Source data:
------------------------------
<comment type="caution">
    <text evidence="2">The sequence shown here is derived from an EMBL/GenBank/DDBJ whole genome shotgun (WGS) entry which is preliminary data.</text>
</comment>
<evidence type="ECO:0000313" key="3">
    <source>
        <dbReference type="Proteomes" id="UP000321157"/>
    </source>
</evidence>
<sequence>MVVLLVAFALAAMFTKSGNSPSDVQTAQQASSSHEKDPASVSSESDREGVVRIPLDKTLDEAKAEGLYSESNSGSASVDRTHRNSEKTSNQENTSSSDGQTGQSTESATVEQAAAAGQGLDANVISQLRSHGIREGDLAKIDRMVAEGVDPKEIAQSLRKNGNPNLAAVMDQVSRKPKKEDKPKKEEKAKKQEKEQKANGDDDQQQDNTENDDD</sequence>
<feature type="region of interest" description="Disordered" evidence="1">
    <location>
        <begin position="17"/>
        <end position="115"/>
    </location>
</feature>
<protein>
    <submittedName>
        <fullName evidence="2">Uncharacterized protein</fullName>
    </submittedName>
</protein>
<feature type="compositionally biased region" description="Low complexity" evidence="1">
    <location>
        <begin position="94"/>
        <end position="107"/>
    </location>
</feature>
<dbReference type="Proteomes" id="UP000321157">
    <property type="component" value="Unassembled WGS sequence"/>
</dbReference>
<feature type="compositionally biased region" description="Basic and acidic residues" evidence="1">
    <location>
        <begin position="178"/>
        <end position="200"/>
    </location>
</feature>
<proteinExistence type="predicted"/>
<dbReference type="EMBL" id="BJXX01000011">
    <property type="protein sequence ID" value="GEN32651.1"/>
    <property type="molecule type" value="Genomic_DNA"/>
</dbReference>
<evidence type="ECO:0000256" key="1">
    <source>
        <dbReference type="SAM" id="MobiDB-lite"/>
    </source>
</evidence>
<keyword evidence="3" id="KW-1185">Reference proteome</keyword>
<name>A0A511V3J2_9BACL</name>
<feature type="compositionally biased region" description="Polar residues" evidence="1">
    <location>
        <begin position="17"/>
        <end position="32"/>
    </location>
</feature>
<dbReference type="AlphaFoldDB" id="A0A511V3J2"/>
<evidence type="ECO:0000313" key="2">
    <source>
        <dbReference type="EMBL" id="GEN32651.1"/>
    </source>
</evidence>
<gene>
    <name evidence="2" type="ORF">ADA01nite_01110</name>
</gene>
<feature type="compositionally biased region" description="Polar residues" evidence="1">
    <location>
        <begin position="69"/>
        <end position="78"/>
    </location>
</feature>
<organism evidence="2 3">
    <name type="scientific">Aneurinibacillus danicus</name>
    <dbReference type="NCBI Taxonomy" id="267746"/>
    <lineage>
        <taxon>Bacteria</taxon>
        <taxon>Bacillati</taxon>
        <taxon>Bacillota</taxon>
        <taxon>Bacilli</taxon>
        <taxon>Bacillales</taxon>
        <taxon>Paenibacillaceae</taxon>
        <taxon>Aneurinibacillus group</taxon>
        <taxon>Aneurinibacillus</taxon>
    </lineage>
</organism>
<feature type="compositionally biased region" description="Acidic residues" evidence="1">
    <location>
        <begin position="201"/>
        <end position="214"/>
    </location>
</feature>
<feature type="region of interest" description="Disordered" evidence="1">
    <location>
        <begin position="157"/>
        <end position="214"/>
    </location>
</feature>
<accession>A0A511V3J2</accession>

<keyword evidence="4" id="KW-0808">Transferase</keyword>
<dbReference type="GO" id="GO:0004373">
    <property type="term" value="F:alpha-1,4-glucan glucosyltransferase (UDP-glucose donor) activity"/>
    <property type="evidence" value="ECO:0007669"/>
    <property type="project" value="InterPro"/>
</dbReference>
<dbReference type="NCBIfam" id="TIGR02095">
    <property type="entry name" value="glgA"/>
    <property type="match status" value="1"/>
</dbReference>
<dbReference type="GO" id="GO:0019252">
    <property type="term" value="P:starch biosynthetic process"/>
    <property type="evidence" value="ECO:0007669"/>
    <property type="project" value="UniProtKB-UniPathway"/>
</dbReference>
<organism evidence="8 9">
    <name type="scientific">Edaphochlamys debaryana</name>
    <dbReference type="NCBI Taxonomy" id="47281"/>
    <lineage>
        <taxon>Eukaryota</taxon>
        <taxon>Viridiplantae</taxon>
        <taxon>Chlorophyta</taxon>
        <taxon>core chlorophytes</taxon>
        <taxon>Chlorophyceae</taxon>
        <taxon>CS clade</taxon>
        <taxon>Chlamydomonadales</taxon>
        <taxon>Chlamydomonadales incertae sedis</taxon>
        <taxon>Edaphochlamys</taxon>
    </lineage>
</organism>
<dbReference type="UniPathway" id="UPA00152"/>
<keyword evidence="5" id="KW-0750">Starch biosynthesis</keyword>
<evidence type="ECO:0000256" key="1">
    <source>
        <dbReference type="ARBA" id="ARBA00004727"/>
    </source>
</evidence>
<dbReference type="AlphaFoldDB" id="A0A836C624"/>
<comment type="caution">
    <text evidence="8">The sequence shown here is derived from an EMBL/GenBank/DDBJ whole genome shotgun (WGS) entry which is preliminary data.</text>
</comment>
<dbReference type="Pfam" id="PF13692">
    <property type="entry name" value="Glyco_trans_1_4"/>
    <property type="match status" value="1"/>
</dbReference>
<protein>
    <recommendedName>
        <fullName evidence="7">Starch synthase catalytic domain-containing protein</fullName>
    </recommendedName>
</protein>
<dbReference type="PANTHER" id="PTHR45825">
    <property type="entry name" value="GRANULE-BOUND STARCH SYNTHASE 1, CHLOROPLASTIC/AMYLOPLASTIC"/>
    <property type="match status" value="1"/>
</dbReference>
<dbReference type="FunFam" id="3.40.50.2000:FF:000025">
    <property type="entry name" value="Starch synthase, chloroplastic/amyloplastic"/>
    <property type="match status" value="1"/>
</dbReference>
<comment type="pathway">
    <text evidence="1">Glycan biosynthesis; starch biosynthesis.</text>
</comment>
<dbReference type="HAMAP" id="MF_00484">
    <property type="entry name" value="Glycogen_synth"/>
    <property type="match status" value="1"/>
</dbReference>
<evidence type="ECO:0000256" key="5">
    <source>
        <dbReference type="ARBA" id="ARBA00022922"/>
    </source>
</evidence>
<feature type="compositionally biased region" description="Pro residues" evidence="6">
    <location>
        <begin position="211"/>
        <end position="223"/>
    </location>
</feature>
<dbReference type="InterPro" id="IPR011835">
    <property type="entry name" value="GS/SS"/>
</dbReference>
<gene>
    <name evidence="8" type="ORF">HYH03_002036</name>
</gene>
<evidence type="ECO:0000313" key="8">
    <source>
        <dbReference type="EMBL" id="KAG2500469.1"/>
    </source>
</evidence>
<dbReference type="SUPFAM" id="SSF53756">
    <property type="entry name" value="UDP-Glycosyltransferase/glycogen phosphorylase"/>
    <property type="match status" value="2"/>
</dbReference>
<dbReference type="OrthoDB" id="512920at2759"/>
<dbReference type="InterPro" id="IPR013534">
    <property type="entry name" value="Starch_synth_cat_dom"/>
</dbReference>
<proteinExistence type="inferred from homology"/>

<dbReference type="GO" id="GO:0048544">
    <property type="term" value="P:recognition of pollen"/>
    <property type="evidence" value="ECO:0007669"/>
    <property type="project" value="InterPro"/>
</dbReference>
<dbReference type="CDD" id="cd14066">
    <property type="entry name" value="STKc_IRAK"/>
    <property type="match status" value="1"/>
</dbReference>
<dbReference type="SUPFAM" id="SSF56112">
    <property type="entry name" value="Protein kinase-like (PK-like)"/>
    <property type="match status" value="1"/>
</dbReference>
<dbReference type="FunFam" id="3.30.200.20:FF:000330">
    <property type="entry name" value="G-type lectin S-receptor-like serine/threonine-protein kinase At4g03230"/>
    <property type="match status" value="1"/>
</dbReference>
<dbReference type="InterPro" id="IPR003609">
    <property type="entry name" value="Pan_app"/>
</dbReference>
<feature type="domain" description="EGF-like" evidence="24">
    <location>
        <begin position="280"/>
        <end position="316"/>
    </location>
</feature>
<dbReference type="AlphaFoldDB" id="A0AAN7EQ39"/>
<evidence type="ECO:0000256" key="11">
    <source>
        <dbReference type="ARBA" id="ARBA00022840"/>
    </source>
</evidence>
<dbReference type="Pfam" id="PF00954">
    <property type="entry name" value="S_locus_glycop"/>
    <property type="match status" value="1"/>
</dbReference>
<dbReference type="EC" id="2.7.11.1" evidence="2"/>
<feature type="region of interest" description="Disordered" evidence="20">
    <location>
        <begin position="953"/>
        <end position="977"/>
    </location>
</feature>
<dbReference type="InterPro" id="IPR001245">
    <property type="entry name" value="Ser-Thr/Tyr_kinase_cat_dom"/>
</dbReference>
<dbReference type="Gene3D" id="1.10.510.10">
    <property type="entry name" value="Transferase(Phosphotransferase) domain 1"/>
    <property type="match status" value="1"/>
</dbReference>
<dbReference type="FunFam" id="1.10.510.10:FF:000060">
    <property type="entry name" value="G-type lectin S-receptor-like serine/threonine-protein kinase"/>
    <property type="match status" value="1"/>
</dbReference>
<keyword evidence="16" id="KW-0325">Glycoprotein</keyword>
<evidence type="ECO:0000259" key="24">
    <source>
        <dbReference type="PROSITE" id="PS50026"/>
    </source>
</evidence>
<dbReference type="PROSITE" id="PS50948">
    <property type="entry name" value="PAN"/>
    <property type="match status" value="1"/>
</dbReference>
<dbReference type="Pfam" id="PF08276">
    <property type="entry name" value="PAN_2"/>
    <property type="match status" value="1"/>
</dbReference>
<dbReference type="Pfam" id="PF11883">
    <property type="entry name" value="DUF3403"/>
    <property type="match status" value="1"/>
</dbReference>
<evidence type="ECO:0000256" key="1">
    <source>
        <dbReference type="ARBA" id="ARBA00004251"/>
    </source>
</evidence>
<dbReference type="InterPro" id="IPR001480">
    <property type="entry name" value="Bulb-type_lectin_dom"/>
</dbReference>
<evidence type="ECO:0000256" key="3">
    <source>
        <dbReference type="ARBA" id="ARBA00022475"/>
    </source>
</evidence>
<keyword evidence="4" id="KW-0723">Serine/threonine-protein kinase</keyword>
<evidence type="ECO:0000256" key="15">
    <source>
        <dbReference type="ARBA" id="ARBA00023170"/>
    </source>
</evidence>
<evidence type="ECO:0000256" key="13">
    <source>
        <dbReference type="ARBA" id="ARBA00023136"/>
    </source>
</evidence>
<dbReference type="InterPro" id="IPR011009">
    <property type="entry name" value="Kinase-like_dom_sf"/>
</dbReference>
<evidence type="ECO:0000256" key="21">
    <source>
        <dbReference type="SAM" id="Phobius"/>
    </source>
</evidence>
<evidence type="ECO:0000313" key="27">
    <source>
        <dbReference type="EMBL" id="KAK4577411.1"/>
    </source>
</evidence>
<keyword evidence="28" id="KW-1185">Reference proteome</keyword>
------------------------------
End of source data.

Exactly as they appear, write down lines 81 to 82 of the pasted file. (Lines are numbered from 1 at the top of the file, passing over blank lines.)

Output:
    </lineage>
</organism>